Editor Frank Scott (FS) from DesignPRWire has interviewed designer Gaudi Hoedaya (GH) for A’ Design Awards and Competition. You can access the full profile of Gaudi Hoedaya by clicking here.
Interview with Gaudi Hoedaya at Thursday 19th of May 2016
FS: Could you please tell us more about your art and design background? What made you become an artist/designer? Have you always wanted to be a designer?
GH: Xprmnt.nl is a joint venture (startup) from Dave Coomans and Gaudi Hoedaya. Dave is the inventor kind of guy. An autodidact artist who built his own home, cars and other objects and furnitures. Gaudi was always curious on how things work and was made. As a kid he would read the stories about the inventor, scientist and designer behind it. As computer engineering student Gaudi realized soon enough that he like more the graphic/ interaction design aspect of a software than programming the software itself so he switched to (Industrial) Design. Gaudi is a graduate of Design Academy Eindhoven. They became neighbors 4 years ago and within xprmnt.nl they really complements each other.
FS: Can you tell us more about your company / design studio?
GH: idea to use extension to reach usable heights. We gave each extensions a specific form so it help shape the flower or arrangement. Each base has its own texture from the basic yarn-look to the more complicated knitted-look to distinct from traditional hand shaped vases. Our 3D clay printer is able to print clay directly as bought from supplier, no mixing with water needed.
FS: What is "design" for you?
GH: Design is not just about making things more useful, not just about making things more beautiful but figuring out what is the right thing to make and how to do it right. Design is to bring the balance between the unknown, the revealed, the imaginative with the functional, the sustainable and the appealing. It is where a need finds an elegant solution.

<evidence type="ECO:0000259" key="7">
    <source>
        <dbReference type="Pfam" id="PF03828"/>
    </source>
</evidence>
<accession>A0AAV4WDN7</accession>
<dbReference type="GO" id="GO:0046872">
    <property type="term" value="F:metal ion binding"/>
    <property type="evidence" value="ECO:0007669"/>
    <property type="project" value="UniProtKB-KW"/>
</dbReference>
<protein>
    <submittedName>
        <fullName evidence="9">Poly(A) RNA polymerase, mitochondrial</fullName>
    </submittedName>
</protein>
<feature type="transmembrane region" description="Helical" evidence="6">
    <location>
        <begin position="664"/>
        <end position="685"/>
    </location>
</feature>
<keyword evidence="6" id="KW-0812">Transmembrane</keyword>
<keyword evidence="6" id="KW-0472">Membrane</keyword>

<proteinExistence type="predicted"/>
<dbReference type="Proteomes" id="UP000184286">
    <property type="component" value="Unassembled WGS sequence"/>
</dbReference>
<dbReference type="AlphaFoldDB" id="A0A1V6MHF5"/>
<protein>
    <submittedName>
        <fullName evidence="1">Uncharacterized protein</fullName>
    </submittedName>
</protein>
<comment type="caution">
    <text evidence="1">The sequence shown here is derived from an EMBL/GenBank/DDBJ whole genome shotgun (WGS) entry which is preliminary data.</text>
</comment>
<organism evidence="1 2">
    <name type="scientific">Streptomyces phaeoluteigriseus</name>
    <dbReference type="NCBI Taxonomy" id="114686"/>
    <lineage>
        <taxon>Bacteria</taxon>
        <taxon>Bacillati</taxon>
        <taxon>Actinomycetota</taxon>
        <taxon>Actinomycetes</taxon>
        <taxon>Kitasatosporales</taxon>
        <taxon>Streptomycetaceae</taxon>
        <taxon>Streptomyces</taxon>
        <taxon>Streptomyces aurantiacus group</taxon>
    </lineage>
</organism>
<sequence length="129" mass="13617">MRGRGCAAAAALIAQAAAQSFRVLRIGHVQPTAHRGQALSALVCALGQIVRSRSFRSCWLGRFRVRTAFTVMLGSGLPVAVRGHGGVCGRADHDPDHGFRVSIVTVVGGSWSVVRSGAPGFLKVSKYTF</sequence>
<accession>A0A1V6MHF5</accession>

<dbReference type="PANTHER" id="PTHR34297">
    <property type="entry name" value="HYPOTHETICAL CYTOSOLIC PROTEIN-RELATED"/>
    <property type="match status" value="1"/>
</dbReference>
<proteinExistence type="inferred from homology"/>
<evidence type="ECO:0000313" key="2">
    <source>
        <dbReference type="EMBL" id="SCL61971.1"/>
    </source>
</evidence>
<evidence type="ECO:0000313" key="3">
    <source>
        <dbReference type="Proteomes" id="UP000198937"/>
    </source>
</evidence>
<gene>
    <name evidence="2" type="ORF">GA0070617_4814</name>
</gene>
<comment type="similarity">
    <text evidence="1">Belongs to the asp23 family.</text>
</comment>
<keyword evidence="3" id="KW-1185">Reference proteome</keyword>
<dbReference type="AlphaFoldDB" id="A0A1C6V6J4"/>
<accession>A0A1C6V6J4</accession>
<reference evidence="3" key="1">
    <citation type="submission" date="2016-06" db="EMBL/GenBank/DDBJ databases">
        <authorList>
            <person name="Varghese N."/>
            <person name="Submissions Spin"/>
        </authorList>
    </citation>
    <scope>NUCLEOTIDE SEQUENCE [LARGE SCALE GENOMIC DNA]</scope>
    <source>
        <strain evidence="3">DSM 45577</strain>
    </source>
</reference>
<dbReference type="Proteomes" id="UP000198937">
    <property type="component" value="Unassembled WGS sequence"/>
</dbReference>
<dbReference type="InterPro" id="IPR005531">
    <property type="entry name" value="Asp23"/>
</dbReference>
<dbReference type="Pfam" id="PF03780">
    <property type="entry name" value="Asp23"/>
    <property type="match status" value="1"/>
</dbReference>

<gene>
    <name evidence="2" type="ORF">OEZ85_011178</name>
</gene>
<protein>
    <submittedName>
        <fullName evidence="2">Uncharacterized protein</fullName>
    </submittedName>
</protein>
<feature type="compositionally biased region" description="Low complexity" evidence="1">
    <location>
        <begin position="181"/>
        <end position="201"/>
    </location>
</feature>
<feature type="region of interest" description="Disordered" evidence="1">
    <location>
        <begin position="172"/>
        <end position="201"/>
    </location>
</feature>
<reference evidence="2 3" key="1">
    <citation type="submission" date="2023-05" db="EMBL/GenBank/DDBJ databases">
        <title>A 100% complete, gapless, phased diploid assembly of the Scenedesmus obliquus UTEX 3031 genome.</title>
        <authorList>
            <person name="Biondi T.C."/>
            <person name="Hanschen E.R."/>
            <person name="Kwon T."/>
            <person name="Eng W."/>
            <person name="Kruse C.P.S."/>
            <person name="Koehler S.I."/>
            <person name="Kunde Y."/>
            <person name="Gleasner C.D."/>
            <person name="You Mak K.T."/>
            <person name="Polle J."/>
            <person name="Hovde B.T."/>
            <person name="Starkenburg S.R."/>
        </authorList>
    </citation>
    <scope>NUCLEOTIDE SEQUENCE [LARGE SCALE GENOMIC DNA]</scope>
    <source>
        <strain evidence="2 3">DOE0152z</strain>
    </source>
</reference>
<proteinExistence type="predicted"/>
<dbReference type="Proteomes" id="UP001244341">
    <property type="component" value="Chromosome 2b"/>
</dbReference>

FS: What kinds of works do you like designing most?
GH: Work with a creative challenge where I feel that my contribution will be a significant added value
FS: What is your most favorite design, could you please tell more about it?
GH: Every moment has it own favorite object. At the end it is about how we interact with the designed object, how we are experiencing it and enjoying the craftmanship and beauty behind it. I enjoy reading a book with an excellent typography as much as I can enjoy a beautifully cooked meal on an even beautifully designed plate and cuttlery.
FS: What was the first thing you designed for a company?
GH: Material and color schemes for Educatorium of University of Utrecht by Office for Metropolitan Architecture
FS: What is your favorite material / platform / technology?
GH: I love to work with all kind of material but in particular I recall that working with clay is one of my favorite since design is actually sculpting a form.
FS: When do you feel the most creative?